Protective Services at the University of Saskatchewan focuses on providing students with peace of mind in knowing that their campus is safe, but widening this conversation to include student feedback has become an increasingly significant focus of late.
With education sessions, student forums and a partnership with the U of S Students’ Union, Protective Services, now more than ever before, is working to build a system of active participation to help create a secure environment for study.
A series of initiatives have been developed to ensure a safe environment and Brian Muchmore, director of Protective Services, believes that in the event of an emergency, preparedness is essential.
“Each college and administrative unit has a local emergency response plan that identifies safe areas and outlines what to do in the event of an emergency; it runs through the certain procedures that we hope that everyone would follow,” Muchmore said.
Protective Services hosts forums regularly that present an opportunity for students to share what is on their minds in terms of security on campus. The next open meeting is scheduled for Nov. 26 and Protective Services is looking to broaden the response at these sessions.
“We haven’t had a lot of feedback from the student population as a whole, the sessions that we have are probably 25–35 people and that’s great, but it’s such a small sampling size. It’s a big question for us, we wonder what types of community programs we should be adding or continuing,” Muchmore said.
Security drills are also being conducted within each college, coupled with hands-on training and education. Most recently, Edwards School of Business underwent a specified drill and other colleges will follow suit throughout the year.
“We have completed 10 lockdown drills so far, and over 1,600 people have participated in them. Prior to the drills, there are education and awareness sessions for each individual department to ensure that people understand what to do. The plan is, by the end of next year, every college and department will have participated in a similar drill. So far there has been drills in a handful of departments in the College of Arts and Science, agriculture, Edwards School of Business and in dentistry,” Muchmore said.
Another service available to students through Campus Security is the Safewalk initiative, developed in partnership with the USSU.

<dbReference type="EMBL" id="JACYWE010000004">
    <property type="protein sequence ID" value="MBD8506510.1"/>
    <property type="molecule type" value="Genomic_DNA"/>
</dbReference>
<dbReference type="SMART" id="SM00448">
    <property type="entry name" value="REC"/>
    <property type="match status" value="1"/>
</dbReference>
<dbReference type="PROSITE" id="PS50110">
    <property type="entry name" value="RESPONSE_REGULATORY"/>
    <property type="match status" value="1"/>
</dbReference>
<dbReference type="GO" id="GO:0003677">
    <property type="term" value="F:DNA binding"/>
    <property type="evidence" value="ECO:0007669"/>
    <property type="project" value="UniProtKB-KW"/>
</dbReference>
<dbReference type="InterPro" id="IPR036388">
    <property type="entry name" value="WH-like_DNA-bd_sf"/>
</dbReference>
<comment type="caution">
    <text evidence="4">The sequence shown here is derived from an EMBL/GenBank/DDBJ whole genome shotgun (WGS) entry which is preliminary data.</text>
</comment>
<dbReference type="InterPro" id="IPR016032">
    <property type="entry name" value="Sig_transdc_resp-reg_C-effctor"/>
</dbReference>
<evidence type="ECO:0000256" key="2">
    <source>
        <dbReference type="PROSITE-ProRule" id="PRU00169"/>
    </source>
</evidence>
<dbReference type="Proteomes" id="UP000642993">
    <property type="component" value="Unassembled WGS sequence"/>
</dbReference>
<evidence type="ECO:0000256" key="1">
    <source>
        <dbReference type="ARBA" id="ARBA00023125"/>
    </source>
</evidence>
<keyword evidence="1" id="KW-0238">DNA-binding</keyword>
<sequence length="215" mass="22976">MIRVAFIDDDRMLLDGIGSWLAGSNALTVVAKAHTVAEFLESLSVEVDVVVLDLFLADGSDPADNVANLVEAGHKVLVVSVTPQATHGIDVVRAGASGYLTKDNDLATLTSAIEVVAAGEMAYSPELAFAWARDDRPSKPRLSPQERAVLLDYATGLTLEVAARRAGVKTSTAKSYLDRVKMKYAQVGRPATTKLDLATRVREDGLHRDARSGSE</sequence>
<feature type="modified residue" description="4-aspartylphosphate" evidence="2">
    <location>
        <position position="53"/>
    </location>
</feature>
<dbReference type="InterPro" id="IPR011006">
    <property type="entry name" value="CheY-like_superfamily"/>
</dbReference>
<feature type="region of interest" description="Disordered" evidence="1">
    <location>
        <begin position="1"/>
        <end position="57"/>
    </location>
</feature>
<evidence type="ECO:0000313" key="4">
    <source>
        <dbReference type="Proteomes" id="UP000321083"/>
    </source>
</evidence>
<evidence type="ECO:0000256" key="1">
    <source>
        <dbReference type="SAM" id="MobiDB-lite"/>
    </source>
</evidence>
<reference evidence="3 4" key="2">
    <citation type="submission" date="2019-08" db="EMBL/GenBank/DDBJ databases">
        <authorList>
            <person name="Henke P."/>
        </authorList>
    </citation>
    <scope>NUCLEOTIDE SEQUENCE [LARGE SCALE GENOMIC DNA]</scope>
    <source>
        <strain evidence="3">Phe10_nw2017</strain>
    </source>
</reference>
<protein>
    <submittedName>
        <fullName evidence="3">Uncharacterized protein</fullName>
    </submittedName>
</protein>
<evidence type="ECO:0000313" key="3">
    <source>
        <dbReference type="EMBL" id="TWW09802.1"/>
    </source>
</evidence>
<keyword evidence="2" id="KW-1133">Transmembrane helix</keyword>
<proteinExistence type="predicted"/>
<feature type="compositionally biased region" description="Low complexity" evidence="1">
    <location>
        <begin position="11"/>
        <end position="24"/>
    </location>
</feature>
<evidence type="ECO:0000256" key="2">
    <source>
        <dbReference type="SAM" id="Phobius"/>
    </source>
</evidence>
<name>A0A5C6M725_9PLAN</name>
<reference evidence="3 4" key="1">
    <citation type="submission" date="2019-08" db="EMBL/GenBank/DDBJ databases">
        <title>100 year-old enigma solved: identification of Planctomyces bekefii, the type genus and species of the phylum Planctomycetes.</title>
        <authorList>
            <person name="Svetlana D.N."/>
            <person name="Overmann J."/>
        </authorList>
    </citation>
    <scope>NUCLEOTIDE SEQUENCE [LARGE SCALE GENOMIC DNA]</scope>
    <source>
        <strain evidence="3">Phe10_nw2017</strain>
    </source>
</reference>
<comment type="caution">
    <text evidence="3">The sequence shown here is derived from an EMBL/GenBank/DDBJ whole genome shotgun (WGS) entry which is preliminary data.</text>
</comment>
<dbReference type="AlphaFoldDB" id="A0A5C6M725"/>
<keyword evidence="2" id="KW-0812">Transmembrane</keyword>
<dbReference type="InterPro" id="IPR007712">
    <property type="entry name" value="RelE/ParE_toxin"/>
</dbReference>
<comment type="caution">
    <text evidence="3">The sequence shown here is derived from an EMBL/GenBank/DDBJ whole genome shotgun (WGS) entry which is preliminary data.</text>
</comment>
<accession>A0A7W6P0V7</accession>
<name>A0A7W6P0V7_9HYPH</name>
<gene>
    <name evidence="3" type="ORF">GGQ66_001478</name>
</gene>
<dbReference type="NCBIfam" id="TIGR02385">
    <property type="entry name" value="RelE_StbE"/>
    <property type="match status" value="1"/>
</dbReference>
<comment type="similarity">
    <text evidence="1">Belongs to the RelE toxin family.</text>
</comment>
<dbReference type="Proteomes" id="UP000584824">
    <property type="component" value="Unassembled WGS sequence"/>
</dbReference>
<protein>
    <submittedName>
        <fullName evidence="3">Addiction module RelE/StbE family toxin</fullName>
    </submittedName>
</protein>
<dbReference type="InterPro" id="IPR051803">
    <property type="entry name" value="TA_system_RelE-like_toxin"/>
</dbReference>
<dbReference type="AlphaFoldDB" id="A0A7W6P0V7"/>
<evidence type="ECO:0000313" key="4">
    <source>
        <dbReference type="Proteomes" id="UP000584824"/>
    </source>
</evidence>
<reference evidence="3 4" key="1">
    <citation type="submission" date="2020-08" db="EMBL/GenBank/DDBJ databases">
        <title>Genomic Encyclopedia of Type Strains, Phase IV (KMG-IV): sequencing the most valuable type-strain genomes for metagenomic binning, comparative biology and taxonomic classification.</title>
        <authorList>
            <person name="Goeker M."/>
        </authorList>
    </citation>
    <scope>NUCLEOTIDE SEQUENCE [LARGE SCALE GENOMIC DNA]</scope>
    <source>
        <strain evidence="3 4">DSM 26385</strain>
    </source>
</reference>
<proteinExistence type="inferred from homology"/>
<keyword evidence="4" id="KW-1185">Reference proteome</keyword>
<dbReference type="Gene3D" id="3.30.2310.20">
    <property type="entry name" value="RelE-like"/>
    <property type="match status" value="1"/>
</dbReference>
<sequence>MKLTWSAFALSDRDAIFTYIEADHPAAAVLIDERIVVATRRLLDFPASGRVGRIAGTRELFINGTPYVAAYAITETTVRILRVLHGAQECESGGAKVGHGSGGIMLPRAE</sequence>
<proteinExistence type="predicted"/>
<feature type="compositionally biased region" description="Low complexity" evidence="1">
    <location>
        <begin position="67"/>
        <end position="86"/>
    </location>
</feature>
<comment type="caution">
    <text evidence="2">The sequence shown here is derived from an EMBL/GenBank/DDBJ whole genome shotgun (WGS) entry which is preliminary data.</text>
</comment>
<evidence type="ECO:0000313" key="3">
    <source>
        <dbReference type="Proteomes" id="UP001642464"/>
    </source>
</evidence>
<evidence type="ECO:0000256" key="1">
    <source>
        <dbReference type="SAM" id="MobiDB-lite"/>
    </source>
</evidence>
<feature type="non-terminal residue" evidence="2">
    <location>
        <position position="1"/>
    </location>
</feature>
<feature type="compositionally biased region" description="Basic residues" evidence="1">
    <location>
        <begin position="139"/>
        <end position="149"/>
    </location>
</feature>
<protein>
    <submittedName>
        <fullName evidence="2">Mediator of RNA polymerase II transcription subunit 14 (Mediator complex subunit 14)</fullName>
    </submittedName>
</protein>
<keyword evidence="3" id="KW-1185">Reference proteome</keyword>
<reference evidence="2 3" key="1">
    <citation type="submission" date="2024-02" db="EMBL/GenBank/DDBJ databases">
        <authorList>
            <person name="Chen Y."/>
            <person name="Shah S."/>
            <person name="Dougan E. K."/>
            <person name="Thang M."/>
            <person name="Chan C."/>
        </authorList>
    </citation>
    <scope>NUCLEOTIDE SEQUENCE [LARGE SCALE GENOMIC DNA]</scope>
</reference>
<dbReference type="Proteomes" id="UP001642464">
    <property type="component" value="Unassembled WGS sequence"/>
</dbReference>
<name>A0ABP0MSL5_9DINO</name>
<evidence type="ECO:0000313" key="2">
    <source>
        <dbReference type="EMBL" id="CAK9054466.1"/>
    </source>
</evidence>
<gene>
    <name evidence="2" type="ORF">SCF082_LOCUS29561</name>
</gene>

According to Muchmore, Safewalk is presently underutilized and he encourages students to recognize its value.
“For a student population of about 20,000, we don’t get a lot of calls for Safewalk. I would say the majority of Safewalk users are going from the library back to College Quarter, but that’s not all that it is in place for, you could call and get someone to walk with you to your bus or your car, for example,” Muchmore said.
There are many ways for students to get involved in campus safety, including the AlertUS system, featuring a mobile app that sends real-time updates directly to your phone i n the event of an emergency. Protective Services is also planning to roll out a new program that will simplify the procedure of reporting crimes anonymously.
For Muchmore, the numbers speak for themselves regarding the growing interest in safety awareness on campus.
“To date, there are 2,687 individuals that have registered for the AlertUS mobile app. It’s also available on 6,868 desktop computers and 285 digital signs and there’s also the 20 AlertUS beacons.”
Muchmore emphasizes a need for student understanding and wants the new direction of protection now taking shape to involve the entire campus community.
“We always want to know what staff, students and faculty think, what their perceptions of safety and security on campus are,” he said.
“We try to promote our initiatives by any means possible, and we’re always trying to figure out what it is that students are looking for and what makes them feel safe.”
Photo Illustration: Jeremy Britz / Graphics Editor